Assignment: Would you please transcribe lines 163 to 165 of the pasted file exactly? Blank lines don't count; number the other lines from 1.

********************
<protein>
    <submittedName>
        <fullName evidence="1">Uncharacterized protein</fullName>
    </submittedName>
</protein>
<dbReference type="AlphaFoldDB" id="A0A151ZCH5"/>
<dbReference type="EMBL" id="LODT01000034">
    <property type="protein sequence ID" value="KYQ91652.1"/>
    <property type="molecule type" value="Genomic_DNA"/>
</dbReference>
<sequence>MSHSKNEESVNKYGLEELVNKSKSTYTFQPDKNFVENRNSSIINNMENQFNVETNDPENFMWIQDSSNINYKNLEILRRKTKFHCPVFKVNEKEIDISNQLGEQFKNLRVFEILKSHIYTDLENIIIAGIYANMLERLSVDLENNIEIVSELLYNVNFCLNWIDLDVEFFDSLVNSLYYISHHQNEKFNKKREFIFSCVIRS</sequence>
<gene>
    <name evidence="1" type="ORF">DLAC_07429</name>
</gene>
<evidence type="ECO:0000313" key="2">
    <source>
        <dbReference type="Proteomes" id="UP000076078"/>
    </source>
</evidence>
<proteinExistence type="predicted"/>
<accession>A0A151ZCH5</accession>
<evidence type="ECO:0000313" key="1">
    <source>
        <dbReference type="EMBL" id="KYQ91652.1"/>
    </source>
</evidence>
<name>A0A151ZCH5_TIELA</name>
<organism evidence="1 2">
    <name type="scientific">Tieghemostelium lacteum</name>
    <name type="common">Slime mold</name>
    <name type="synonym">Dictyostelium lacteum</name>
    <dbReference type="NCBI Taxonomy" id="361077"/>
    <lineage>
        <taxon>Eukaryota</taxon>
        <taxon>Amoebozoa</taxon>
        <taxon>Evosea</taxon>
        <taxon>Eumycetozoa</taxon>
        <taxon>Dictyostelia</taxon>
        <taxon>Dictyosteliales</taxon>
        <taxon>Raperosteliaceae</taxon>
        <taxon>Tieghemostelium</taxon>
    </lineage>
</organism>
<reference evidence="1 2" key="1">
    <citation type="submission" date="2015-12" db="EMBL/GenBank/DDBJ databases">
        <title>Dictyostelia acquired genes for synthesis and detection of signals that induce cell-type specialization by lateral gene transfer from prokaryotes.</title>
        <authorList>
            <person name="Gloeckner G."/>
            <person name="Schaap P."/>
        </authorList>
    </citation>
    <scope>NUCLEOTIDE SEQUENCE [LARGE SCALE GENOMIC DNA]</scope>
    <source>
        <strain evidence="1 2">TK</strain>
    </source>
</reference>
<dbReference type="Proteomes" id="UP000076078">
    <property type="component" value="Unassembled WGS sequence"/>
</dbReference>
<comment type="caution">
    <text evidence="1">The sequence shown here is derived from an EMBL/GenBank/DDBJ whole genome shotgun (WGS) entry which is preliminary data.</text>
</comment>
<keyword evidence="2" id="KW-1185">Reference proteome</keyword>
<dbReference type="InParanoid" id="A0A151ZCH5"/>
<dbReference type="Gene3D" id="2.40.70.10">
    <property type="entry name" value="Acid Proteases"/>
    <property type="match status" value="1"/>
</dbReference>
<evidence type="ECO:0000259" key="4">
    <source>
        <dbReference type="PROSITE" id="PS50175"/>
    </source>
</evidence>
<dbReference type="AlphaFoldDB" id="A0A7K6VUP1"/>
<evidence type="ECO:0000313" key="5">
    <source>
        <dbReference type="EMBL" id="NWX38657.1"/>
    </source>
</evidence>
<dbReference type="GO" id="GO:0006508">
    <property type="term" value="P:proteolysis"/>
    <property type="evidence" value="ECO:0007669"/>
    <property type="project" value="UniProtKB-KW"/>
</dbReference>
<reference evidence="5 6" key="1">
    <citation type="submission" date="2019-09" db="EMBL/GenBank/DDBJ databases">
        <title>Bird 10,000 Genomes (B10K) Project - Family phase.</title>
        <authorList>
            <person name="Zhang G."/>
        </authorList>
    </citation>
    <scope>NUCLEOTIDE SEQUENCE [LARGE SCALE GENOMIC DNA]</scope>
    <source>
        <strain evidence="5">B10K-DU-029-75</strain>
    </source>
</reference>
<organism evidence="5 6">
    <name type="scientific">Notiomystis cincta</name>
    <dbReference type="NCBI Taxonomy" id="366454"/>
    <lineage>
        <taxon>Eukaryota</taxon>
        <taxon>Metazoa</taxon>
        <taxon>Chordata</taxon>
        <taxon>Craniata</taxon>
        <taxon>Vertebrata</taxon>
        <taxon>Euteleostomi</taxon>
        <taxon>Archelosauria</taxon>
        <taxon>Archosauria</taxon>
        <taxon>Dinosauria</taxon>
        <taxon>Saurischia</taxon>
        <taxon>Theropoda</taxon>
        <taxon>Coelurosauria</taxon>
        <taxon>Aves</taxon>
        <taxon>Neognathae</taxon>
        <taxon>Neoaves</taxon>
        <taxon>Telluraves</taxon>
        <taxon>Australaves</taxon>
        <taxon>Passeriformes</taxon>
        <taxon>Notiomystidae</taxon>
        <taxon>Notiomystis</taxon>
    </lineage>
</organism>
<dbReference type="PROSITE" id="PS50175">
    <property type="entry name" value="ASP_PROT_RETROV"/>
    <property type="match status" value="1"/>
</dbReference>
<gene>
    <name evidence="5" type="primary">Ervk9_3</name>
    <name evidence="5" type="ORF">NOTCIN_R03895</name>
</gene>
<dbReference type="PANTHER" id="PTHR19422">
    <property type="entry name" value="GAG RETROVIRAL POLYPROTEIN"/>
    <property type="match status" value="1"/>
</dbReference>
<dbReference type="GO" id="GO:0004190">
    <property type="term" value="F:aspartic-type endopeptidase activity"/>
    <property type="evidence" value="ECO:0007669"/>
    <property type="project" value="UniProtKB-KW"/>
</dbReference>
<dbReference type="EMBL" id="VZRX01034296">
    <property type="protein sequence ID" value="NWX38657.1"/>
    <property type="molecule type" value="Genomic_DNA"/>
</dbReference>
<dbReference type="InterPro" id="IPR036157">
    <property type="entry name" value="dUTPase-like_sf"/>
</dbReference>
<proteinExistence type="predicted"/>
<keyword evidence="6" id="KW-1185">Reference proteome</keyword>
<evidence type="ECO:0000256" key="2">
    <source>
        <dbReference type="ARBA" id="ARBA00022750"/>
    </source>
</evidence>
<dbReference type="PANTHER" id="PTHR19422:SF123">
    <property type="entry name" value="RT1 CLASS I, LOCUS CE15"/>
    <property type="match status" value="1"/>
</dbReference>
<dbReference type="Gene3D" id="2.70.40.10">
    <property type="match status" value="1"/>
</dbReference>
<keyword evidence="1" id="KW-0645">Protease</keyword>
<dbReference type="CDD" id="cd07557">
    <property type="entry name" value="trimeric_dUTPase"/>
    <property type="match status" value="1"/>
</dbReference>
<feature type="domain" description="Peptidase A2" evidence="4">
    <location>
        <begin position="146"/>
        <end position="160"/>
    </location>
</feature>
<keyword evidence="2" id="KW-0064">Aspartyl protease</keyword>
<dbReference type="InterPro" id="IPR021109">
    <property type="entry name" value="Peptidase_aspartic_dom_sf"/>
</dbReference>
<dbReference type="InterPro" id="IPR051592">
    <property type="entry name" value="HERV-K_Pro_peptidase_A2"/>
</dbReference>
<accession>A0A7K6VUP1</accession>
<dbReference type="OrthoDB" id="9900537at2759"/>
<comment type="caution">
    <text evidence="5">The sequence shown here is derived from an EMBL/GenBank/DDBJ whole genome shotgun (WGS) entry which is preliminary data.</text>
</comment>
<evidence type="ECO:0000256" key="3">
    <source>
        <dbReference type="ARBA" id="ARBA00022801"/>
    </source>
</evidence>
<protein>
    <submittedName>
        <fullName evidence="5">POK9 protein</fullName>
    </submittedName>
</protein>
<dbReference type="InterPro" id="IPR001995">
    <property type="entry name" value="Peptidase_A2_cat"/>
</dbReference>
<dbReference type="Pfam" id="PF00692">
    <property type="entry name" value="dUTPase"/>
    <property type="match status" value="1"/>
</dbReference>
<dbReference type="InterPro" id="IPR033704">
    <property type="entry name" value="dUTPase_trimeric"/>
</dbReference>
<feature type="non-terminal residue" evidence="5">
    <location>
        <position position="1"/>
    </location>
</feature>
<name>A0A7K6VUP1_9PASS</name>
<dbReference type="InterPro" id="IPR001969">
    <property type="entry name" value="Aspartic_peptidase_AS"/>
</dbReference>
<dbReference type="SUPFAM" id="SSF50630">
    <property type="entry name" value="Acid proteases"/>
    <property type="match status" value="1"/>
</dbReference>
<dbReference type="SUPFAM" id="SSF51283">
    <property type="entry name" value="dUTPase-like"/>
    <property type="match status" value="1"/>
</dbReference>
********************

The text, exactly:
    <property type="entry name" value="trimeric_dUTPase"/>
    <property type="match status" value="1"/>
</dbReference>